Museum of the Old Bridge
Carefully reconstructed after the Bosnian War, this 16th-century bridge stands as a symbol of the country's enduring multicultural heritage.
Nearly 80 feet above the rushing waters of the Neretva River looms an iconic, hump-backed Ottoman bridge. The bridge, known as Stari Most, Old Bridge, or the Mostar Bridge, gave the city of Mostar its name nearly five centuries ago. Hidden up a flight of stone steps in one of the bridge’s old defensive towers, the Museum of the Old Bridge documents the bridge’s long history.
Sometime in the fifteenth century, a wooden bridge was built across the river. But as the town slowly grew in importance and became a crucial trading link between the Adriatic Sea and the interior, a stronger bridge was called for. In 1557, Ottoman Sultan Süleyman I commissioned a stone bridge to be built. Hayreddin, an esteemed Ottoman architect, designed the bridge, which took a total of nine years to complete. The imposing stone bridge, known as Stari Most or “Old Bridge,” is almost 100 feet long and some 13 feet wide.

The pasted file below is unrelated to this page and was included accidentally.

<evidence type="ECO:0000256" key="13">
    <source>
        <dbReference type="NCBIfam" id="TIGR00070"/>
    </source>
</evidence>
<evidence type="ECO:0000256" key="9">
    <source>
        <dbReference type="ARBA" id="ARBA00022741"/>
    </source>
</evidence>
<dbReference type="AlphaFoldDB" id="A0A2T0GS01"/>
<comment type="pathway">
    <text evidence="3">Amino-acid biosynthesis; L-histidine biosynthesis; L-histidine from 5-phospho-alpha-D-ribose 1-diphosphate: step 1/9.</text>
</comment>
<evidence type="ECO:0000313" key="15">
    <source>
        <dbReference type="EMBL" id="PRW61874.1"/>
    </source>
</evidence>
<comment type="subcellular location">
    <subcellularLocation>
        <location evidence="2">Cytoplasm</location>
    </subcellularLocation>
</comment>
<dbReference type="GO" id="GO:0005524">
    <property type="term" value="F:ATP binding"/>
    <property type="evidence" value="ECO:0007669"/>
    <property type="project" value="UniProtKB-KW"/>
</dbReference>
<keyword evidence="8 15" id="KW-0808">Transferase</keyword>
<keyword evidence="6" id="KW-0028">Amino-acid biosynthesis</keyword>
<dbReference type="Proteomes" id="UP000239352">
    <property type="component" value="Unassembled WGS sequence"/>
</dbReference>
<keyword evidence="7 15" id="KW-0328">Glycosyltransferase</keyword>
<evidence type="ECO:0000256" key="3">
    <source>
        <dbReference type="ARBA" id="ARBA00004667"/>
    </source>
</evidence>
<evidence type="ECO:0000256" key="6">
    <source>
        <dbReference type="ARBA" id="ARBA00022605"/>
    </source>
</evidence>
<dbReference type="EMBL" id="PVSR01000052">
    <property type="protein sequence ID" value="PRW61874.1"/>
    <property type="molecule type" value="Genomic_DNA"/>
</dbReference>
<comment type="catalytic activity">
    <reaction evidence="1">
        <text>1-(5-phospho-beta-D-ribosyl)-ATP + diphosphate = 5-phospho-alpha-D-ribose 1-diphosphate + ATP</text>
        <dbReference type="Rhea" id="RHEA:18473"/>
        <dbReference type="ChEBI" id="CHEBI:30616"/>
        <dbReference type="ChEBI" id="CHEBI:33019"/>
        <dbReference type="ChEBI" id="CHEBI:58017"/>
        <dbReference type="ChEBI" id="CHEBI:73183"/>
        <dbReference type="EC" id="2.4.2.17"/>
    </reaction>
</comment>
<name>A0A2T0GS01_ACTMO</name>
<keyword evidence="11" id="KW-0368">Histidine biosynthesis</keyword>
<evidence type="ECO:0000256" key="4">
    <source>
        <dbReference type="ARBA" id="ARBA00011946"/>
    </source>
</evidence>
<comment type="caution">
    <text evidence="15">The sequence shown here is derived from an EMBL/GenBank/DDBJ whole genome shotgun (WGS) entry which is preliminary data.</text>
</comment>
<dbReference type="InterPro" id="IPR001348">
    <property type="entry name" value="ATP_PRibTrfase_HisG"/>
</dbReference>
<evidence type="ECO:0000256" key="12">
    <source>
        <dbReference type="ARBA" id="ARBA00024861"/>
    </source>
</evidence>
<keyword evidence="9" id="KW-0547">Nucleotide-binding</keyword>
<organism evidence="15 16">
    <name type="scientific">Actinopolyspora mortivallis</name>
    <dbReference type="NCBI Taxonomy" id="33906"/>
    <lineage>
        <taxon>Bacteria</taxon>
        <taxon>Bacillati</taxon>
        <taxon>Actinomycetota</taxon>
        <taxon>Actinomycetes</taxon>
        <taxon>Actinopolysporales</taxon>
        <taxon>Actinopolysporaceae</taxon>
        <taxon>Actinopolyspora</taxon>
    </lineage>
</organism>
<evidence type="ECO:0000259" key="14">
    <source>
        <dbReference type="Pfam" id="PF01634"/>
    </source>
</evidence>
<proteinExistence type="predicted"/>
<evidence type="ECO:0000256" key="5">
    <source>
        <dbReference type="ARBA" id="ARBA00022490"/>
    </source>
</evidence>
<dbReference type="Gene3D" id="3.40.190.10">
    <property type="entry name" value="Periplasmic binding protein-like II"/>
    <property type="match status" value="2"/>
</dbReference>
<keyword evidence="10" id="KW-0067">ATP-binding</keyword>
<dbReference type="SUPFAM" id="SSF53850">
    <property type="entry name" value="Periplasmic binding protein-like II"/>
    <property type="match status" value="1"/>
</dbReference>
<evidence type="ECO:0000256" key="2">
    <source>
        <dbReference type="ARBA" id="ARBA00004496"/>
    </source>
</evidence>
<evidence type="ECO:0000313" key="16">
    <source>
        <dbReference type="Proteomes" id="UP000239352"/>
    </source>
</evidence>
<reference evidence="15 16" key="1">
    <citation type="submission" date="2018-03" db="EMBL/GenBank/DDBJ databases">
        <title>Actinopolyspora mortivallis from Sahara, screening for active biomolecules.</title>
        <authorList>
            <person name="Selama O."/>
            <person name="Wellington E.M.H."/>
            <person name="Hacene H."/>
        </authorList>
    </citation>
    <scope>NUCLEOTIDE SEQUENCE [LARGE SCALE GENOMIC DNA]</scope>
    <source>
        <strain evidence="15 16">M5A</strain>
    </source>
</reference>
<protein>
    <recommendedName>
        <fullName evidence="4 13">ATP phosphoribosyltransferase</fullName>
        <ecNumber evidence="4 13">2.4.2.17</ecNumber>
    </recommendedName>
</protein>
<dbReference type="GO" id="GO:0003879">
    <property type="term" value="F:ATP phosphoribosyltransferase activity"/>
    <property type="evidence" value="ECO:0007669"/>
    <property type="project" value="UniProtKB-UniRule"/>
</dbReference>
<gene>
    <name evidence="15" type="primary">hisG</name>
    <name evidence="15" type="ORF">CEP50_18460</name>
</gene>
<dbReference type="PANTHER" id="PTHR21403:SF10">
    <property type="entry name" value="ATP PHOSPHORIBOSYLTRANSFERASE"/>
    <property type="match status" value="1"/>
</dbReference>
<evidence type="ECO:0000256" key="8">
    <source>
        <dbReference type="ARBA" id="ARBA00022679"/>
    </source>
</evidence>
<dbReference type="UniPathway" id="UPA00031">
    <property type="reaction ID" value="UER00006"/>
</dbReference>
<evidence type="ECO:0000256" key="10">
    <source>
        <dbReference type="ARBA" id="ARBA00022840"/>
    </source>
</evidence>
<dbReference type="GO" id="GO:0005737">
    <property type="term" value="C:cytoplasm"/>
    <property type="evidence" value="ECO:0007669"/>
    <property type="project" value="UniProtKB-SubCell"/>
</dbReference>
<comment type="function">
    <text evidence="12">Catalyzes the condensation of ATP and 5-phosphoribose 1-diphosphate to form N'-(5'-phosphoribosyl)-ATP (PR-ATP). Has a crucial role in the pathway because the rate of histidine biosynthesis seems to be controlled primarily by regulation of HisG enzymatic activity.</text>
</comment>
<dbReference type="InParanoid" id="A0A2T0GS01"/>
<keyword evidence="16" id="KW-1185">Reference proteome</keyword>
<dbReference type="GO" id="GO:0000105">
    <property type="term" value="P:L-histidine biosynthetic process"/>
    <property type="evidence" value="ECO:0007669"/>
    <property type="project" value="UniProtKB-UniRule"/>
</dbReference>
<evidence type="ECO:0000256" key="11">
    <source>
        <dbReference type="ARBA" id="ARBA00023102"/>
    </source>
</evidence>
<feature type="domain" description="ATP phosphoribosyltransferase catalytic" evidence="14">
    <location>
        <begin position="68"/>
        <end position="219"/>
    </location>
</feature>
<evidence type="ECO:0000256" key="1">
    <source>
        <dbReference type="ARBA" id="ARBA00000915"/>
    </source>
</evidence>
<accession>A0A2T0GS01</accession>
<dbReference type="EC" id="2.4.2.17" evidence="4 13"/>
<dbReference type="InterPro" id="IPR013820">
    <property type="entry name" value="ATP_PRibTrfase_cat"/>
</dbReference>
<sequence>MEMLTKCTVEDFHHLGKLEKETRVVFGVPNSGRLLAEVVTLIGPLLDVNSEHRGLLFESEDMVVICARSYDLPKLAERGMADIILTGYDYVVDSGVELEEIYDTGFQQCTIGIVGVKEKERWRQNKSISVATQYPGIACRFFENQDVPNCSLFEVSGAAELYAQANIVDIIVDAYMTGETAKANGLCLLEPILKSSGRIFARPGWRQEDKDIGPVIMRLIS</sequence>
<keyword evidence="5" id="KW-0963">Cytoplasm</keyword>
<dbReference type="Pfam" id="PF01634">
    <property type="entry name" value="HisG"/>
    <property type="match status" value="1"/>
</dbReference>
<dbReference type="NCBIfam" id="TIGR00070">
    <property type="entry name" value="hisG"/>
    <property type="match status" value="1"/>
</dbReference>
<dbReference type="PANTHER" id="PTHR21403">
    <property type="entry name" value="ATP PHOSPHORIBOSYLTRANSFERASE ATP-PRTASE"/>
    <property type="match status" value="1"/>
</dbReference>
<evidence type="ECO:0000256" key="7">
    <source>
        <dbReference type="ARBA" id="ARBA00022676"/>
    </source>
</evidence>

On November 9, 1993, during the Bosnian War, bombs purposefully destroyed the historic bridge, which has long stood as a symbol of the region’s multiculturalism. An international movement to reconstruct the bridge soon began, and on July 23, 2004, the reconstructed “new” Old Bridge was unveiled.
The Museum of the Old Bridge, also known as the Old Bridge Museum, tells the bridge’s history. Filled with informative panels and relics, the museum is laid out over multiple floors. Windows on the top floor offer panoramic views of the city. Knowledgeable guides are available and eager to answer questions about the bridge’s history. Underground, the museum offers in-depth walk-throughs of the bridge’s archaeological ruins and a gallery expaining the bridge’s restoration following the war.
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